|Correct line thru corners||Woof the dog|
Feb 1, 2003 6:42 PM
what is a correct line through a flat 90 turn if I am leading? Perfect weather, balls to the wall pace, nobody is gonna go on the inside and cause me to brake and stuff.
Red is what i think i do most of the time. But sometimes, when the pace is slower other ways seem to be necessary.
What do you think?
Woof the dog.
|re: Correct line thru corners||S-U-B|
Feb 1, 2003 8:03 PM
|Woof, when I watch the pro's in a crit they go sidewalk to sidewalk and as near the inside corner as possible, basically rounding the corner off as much as possible. This makes sense because it allows you to keep your speed the most consistent. This is really how all corners are taken regardless of leading or in a pack. If your mid road in the pack before the corner, and everyone holds their line, you should come out mid road on the other side as well dont you think? Of course, in the 5's you get alot of dive bombers that think they are racing an indy car and are the only one on the course.|
|right; none of the above||DougSloan|
Feb 1, 2003 9:31 PM
|Start wide, hit the apex, go wide on exit. This is assuming you need that much room at the speed you are riding. Also, assuming you are leading and can pick the line.
|right; none of the above||Woof the dog|
Feb 1, 2003 10:03 PM
|could you draw it for me please? Maybe my drawing was not directly reflecting what I usually do? (and I am doing o.k. too, ride plenty of criteriums and been doing training races with people from all kinds of categories.)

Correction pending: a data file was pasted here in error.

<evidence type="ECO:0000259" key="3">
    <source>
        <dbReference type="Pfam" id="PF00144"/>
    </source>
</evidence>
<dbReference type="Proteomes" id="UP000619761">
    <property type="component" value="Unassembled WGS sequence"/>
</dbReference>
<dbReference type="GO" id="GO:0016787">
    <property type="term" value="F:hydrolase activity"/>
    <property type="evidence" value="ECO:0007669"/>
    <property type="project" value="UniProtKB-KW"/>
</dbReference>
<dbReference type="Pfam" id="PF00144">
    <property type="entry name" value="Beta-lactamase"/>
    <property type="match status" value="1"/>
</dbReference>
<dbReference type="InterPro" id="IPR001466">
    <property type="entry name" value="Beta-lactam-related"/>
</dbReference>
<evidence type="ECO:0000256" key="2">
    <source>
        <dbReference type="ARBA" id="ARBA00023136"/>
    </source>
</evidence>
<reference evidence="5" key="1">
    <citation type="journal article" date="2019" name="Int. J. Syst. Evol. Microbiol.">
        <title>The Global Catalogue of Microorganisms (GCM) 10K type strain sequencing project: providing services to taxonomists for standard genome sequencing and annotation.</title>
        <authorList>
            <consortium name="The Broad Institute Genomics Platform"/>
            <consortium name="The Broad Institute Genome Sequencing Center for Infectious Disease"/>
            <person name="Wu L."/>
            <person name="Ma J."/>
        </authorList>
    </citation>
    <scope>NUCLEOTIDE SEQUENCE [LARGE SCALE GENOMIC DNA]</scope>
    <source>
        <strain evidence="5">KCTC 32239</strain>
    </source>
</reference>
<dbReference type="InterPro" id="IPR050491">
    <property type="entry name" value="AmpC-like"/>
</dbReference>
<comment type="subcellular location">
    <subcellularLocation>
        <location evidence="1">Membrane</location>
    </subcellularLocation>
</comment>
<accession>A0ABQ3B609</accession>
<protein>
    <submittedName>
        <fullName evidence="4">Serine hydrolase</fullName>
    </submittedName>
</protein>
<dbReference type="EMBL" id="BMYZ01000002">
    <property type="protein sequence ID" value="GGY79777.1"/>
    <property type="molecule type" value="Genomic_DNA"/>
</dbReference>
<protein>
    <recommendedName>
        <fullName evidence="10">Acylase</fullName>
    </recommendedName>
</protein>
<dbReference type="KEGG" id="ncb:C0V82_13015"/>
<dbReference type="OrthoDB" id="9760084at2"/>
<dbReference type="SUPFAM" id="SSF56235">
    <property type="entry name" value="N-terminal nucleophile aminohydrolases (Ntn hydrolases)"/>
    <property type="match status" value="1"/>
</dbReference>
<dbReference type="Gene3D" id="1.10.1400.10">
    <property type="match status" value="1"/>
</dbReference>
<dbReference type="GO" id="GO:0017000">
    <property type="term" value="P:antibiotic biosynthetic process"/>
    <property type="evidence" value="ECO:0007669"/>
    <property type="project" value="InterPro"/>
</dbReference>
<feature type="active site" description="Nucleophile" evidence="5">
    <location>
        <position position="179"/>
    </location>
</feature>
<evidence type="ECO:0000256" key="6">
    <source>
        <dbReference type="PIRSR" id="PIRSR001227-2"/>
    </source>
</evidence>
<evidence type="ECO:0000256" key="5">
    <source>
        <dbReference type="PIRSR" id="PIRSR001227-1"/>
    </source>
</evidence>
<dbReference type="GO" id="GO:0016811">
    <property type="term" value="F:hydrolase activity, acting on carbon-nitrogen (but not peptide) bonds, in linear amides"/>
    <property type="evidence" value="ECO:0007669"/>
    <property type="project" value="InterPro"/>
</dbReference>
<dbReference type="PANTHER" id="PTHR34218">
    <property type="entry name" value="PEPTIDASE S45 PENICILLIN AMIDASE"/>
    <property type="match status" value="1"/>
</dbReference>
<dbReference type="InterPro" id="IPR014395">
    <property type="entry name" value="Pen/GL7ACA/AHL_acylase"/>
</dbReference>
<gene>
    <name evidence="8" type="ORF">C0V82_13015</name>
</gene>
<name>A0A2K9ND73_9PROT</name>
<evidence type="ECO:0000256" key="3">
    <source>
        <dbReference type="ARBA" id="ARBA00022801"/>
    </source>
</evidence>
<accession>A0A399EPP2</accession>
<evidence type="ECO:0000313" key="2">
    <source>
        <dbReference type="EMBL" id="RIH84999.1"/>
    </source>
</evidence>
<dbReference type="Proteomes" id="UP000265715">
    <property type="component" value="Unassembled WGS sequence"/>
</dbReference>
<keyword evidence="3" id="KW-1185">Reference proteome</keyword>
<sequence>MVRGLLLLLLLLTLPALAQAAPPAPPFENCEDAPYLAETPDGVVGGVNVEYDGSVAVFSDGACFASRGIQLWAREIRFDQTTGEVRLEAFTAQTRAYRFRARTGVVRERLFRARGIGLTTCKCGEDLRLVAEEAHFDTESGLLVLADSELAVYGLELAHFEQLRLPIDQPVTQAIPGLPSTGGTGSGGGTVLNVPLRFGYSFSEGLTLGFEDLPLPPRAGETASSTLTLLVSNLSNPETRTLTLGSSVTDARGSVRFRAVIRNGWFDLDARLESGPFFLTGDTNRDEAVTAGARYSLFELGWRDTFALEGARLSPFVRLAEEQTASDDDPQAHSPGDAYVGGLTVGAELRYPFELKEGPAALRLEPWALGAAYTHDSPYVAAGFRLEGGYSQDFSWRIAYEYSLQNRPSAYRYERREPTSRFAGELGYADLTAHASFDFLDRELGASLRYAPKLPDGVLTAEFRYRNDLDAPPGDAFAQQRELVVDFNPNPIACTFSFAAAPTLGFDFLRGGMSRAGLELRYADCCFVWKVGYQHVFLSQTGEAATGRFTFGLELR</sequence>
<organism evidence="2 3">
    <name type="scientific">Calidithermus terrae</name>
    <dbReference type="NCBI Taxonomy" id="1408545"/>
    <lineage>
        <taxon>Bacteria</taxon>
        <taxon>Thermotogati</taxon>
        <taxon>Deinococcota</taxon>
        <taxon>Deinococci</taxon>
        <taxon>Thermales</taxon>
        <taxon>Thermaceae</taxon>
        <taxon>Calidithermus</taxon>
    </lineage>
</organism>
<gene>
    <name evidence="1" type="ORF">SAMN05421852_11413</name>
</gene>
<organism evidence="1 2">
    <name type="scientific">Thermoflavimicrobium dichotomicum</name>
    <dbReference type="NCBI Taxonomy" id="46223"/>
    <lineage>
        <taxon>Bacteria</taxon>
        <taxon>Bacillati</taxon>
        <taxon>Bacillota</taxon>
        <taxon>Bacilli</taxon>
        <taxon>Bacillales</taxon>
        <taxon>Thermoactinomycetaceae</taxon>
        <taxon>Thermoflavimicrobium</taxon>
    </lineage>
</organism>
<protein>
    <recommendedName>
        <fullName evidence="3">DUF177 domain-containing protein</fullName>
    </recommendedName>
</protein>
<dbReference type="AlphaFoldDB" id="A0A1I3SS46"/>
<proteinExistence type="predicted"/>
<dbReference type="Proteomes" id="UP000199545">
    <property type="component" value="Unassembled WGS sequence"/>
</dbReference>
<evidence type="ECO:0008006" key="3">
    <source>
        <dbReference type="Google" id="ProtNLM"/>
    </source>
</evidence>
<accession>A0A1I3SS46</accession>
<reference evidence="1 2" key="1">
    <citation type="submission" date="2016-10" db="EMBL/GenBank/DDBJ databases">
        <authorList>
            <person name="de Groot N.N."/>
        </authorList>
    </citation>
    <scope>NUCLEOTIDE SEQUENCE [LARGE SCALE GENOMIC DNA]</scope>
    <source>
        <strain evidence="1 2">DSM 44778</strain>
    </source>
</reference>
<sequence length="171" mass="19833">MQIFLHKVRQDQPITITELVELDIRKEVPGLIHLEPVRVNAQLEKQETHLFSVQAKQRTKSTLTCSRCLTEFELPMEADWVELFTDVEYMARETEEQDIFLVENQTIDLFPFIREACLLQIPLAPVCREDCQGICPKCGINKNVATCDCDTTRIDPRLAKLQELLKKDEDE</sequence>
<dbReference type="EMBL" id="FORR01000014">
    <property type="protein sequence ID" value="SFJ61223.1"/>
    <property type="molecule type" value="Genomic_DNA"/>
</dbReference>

I am dying to find out, i need visual aids, start wide, hit apex and exit wide may mean different things to different people too, yaknow.
Woof the dog.
|right; none of the above||S-U-B|
Feb 1, 2003 11:48 PM
|Woof, it's alot like taking a corner on the road. You swing as wide as you can, hit the apex, and then swing back out wide. The blue line would be the closest if you put the entry line all the way to the right and kept it hitting the inside corner and then all the way to the top, or outside again. You ever take some real fast down hills in the mountain? Your not going to try and ride the white line all the way down, you use the whole lane around the corner, atleast I do anyways. Aren't you from California by the way woof? maybe I see you at some races if you are.|
|right; none of the above||Woof the dog|
Feb 2, 2003 12:12 AM
|ok, ok, we are talking about exactly the same thing. The red line that i drew shows that you gotta set up for a faster speed thru that corner by getting all the way to the right way before starting to actually turn. I guess it wasn't clear cause I didnt wanna make a pic too big.
In order to set up for the corner I use more road. In other words I cover more distance but at greater speeds. I am pretty sure thats the fastest way, but sometimes it feels like it'd be faster to just come up on the inside (blue line in my pic), bank it over, maybe come out a little bit wide.
I am on east coast, but did ride enough fast downhills with twisty turns. Almost killed myself at a hairpin turn :-)
Woof the dog.
|There is a problem here||53T|
Feb 2, 2003 10:44 AM
|The red route has a problem. You approached the turn too far left. Perhaps you did not anticipate the turn early enough to drift gently right. You are now forced to swerve right to "set up" for the turn. What this does is to invite the number 2 or 3 guy to "hold his line" and cut you off to the inside. His line may not be a "fast" as yours (theortically your's has a larger radius, so it can be ridden faster at the limits of traction, in reality none of you are at the limits of traction). The inside line is shorter than the red route and may result in you being passed, or at teast being squeezed outside.